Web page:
No rocket science here, Freud and other psychologists came up with personality theories that extolled the impact of personality traits on the person’s behavior. Unfortunately we rarely take individual differences into consideration when we deal with people in any facet of life. Nowhere is this more important than at the hiring office of large organizations. Unfortunately due to the trend of hiring novices as HR recruiters, candidates are not given careful analysis. For this organizations need seasoned employees preferably with a psychology degree. I do not know whether to feel amused or appalled when I see ads that ask for HR recruiters with one to two years of experience. A mistake at the very beginning!
Recruiters are the first interface of the organization with the talent pool. If these people are not trained well, good candidates might decide never to come back. Or worse still good confident candidates can be passed off as arrogant and never called back. If the candidate cannot make it at the time set for the interview the immediate reaction will be “well if they can’t make time for the interview, they do not think it is important enough. The first interactions are very crucial both ways. I have seen young recruiters acting like big bosses and being downright rude to candidates, no matter what the seniority level of the interviewee. Sometimes even omitting the mandatory greeting. “Please and Thank you” are alien to their vocabulary.
Remember that these youngsters themselves are in need of training in the culture of the organization and basic courtesies which unfortunately are in short supply. Youngsters need to be oriented in the culture and business of the organization for a couple of years before they front end the organization. They need to shadow master recruiters before they are put on the initial interview schedule. In the absence of this, many undesirable interactions take place- indirect sexual harassment of either a candidate or interviewer. I heard a young recruiter boast “I prolonged this girls interview because she was so cute” Or candidates complimenting interviewers thinking that will get them on their good side. I know a person who was called for a couple of interviews and was told at both that there was a mistake. One might dismiss these mistakes as insignificant, however, impressions about the organizations efficiency might be at stake. Good candidates will weigh the organization just as the organization gauges their prowess. So don’t make the blunder of putting a young employee on the job simply because seniors have no time or it is a boring job. I strongly recommend refreshing their psychological theory about how and why people behave as they do. First impressions can be lasting impressions.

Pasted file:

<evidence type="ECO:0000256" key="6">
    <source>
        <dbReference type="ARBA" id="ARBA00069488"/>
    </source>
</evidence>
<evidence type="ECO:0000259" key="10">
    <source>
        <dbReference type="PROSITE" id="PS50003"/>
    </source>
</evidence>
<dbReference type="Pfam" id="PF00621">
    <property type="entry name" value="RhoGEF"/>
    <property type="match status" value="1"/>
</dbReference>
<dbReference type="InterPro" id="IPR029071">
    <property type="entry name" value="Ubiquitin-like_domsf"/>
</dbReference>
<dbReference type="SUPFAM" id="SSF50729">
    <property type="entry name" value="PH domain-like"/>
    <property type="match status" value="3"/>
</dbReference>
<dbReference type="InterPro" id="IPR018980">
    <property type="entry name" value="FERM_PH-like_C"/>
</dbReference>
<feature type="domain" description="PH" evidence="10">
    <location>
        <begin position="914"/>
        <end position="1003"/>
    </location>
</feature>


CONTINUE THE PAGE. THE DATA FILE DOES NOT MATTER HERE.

The trend of outsourcing recruitment has caught on very quickly. I wonder if any organization has stopped to check the quality of their hires after a couple of years of outsourcing. The disconnect here is with the culture of the organization. HR contracting agencies rarely hire with an eye on the fit with culture. Senior executives who conduct final interviews might not have this element on their check list. So cultural fit slips between the cracks. This can be avoided by having a designated recruiting team that will interface constantly with the contractor to ensure that certain behavioral aspects are taken care of during the entire process. If you have the right people on the team, even Everest is a small hill.